My plan would provide resources to try these innovative programs in school districts all across America. Under my Career Ladder Initiative, these districts will be able to design programs that reward accomplished educators who serve as mentors to new teachers with the salary increase they deserve. They can reward those who teach in underserved places like rural New Hampshire and across urban America. And if teachers acquire additional knowledge and skills to serve students better – if they consistently excel in the classroom – that work can be valued and rewarded as well.

Now, if we do all this and find that there are teachers who are still struggling and underperforming, we should provide them with individual help and support. And if they’re still underperforming after that, we should find a quick and fair way to put another teacher in that classroom. Teacher associations and school boards in a number of cities have led the way by developing peer assistance and review plans that do exactly this – setting professional standards that put children first. We owe our teachers that, and we owe our children that.

And while we’re at it, let’s finally help our teachers and principals develop assessments that teach our kids to become more than just good test-takers. That’s why the third part of my plan is to work with our nation’s governors and educators to create and use assessments that can improve achievement all across America by including the kinds of research, scientific investigation, and problem-solving that our children will need to compete in a 21st century knowledge economy.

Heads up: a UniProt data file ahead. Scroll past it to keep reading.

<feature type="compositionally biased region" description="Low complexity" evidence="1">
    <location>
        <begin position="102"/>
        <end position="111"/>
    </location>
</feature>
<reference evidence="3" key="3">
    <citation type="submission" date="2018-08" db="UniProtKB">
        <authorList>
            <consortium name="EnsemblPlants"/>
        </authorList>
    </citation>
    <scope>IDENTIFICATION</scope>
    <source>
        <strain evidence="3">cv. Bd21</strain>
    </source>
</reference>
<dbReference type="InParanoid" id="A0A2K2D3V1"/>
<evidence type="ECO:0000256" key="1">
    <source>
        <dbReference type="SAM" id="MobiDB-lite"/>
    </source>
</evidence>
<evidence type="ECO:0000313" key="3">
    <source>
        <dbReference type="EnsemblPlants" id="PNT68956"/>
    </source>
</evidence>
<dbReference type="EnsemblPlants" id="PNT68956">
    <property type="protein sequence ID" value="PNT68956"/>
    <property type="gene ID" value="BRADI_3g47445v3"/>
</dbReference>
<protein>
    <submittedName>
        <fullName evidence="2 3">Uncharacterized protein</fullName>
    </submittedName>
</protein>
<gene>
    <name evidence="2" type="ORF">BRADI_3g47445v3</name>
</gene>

New Hampshire has been a leader on this. You’ve developed innovative assessments, including digital portfolios, to develop and demonstrate student proficiency in technology, science, and other core content areas, and there’s no reason we can’t start replicating this all across the country.

The goal of educational testing should be the same as medical testing – to diagnose a student’s needs so you can help address them. Tests should not be designed as punishment for teachers and students, they should be used as tools to help our children grow and compete. Tests should support learning, not just accounting. Because if we really want our children to become the great inventors and problem-solvers of tomorrow, our schools shouldn’t stifle innovation, they should let it thrive.